No, for a Christian, life must be considered to begin at conception, and as such it must be defended as the epitome of the defenseless. And so, what does that defense of life look like? And here is the point at which it gets uncomfortable. I will post more about this and thoughts I am struggling with in coming posts, but hopefully this post has given the background for what I am going to write about.


  1. It grieves my heart whenever I dwell on this issue. How can people not see a baby for what it is—A BABY!!! I look forward to reading your future posts on the topic.

    1. Don't ever let the world, or that myth we call "higher education" change your heart on this. It is the foundation of who we are in God, from the first pages of Genesis. Made in His image.

  2. Replies
    1. Thanks "Unknown." Please be in prayer over this series. I believe that most of my readers (not that I have a large following) are like-minded regarding abortion, but my hope is that in sharing things I'm working through it will stir it up in us, cause us to think more about it and hopefully ultimately do more about it. Sometimes it is so easy to just know "it" is out there (the elephant in the room—the abortion issue) but to not really confront it. Blessings to you.

  3. Abolish abortion!! It's murder plain and simple and we must continue to seek and educate and minister to the majority who think otherwise. Read about how Wilberforce defended life and see if that dose not stir you or someone like Bonhoeffer in the Holocaust and what he did to protect those made in the image of God.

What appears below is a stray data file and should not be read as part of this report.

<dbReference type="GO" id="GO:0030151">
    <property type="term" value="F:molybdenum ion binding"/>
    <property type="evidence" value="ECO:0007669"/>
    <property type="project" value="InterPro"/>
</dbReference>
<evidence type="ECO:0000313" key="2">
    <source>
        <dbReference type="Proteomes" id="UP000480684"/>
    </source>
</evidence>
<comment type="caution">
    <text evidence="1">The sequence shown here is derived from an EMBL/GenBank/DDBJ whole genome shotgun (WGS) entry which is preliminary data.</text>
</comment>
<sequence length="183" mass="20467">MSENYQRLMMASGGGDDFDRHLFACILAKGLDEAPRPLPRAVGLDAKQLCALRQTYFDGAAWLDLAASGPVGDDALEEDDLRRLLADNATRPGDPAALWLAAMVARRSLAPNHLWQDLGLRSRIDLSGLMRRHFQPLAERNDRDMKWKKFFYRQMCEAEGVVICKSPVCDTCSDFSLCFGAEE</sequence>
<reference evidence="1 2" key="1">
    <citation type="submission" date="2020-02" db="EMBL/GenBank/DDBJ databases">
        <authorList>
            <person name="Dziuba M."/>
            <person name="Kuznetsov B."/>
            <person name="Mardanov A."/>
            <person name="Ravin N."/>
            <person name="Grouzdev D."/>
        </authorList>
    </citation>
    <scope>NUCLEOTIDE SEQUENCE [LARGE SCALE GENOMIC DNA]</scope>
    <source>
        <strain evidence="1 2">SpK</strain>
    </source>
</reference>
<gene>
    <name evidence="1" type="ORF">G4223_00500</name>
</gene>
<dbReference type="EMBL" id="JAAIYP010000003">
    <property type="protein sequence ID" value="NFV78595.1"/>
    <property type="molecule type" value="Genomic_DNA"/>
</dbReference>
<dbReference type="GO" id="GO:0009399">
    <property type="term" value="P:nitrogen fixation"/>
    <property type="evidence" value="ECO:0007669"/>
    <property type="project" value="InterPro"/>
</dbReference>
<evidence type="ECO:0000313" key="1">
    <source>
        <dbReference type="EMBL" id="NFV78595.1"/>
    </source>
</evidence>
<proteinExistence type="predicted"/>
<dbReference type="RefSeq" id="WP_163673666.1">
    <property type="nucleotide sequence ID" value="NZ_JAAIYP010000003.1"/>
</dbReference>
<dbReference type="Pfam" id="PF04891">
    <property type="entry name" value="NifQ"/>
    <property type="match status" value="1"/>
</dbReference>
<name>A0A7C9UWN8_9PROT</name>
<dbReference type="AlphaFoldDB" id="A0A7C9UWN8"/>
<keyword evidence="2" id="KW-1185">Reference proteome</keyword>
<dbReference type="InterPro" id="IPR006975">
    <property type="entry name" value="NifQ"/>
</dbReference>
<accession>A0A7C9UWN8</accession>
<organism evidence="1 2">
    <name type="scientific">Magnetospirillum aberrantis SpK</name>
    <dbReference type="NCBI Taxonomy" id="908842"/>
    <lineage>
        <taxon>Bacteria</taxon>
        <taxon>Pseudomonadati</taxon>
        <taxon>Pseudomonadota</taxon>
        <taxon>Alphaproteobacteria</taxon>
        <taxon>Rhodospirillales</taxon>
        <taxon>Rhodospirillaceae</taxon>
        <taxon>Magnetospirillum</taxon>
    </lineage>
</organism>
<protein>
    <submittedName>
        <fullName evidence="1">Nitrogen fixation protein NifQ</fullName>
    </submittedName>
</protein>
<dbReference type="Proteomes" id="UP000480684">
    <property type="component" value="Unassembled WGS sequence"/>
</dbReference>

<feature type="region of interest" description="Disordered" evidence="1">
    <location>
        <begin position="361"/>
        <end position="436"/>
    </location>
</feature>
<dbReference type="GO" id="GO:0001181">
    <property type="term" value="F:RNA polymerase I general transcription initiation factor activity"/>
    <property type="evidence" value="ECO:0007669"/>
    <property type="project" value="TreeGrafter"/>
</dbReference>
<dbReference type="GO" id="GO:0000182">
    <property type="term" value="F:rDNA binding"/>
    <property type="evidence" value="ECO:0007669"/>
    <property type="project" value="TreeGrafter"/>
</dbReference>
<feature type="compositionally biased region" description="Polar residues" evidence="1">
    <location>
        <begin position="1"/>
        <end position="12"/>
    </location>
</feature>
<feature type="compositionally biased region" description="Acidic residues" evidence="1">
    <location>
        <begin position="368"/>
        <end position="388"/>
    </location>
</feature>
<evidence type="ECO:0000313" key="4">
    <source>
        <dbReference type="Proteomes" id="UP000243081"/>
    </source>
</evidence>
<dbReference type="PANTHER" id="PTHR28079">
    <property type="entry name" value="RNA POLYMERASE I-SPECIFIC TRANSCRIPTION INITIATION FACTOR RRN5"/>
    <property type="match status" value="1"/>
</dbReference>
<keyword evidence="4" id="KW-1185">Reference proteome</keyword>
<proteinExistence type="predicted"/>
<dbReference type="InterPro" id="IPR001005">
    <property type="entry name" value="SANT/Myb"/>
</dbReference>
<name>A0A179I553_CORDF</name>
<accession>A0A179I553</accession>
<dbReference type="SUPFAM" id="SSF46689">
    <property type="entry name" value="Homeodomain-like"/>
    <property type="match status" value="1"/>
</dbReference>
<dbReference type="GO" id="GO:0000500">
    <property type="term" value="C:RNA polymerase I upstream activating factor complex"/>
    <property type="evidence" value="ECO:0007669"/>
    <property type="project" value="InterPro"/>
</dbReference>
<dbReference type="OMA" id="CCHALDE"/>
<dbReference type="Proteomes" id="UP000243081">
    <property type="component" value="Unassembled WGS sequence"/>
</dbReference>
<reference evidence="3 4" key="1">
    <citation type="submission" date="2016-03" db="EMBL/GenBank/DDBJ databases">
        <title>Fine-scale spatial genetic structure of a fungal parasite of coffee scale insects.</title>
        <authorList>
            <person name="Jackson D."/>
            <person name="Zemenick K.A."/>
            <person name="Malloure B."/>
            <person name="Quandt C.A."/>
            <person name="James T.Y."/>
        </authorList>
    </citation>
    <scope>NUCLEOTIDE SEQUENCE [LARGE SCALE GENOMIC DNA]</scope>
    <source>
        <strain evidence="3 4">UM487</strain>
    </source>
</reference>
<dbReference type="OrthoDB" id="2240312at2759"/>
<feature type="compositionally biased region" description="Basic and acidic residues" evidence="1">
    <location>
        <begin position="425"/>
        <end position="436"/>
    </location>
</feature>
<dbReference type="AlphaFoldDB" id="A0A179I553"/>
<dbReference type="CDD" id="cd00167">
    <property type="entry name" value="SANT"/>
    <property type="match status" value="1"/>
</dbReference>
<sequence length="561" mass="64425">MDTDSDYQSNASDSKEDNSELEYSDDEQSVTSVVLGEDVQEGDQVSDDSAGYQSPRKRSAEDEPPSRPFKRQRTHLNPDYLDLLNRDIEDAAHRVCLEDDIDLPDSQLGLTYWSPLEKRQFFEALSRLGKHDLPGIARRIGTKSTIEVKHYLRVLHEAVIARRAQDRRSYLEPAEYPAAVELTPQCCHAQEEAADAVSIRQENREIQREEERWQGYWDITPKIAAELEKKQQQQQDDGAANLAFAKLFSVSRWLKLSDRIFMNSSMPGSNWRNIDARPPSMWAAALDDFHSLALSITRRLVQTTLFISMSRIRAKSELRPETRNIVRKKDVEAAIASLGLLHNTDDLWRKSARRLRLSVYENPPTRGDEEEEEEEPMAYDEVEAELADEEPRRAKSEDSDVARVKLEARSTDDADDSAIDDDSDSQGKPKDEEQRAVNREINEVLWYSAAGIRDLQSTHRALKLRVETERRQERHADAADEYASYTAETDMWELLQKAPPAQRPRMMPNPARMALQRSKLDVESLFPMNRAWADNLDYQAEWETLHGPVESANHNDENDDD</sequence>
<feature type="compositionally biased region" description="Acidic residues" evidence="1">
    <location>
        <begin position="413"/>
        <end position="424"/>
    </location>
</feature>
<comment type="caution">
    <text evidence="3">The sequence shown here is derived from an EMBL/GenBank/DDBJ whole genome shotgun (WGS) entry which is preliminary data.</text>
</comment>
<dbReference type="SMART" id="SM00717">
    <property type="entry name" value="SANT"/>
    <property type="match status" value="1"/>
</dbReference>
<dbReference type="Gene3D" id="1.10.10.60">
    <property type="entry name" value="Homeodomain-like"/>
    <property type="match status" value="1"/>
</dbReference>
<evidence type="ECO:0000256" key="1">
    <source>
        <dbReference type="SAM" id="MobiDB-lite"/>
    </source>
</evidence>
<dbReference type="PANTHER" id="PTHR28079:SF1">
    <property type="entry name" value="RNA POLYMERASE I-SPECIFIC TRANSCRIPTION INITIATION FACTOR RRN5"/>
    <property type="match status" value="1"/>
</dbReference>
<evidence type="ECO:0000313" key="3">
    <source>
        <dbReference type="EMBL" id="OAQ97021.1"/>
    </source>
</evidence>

1. Thanks, Kristopher. I agree with you completely. My heart in this series of posts is to bring to the surface in anyone reading them this truth, and to challenge them (as I am challenged by an abolitionist friend of mine) to go deeper than simply tossing money to a "Pro Life" movement. In a future post I will be talking about the petition the abolitionists in California are getting signed. I had never thought about the "legislating" vs "abolishing" difference until recently. I still am not convinced that, until abortion is abolished, saving at least some lives through legislation is better than none, but I am challenged by arguments the abolitionists put forth that I've never really heard before. Again, my hope is to raise this issue and get readers thinking about it, as I have—the issue of abortion, its abolition, and what it looks like in nuts and bolts reality to walk out truth and grace. I really appreciate your comments. I am trying to seek, educate, and minister to those I can, while others are ministering to me at the same time! Thanks for your heart for God and for the unborn. Please be in prayer that as I share my road and different thoughts, though far from the final destination I'll probably end at, they will move others as well.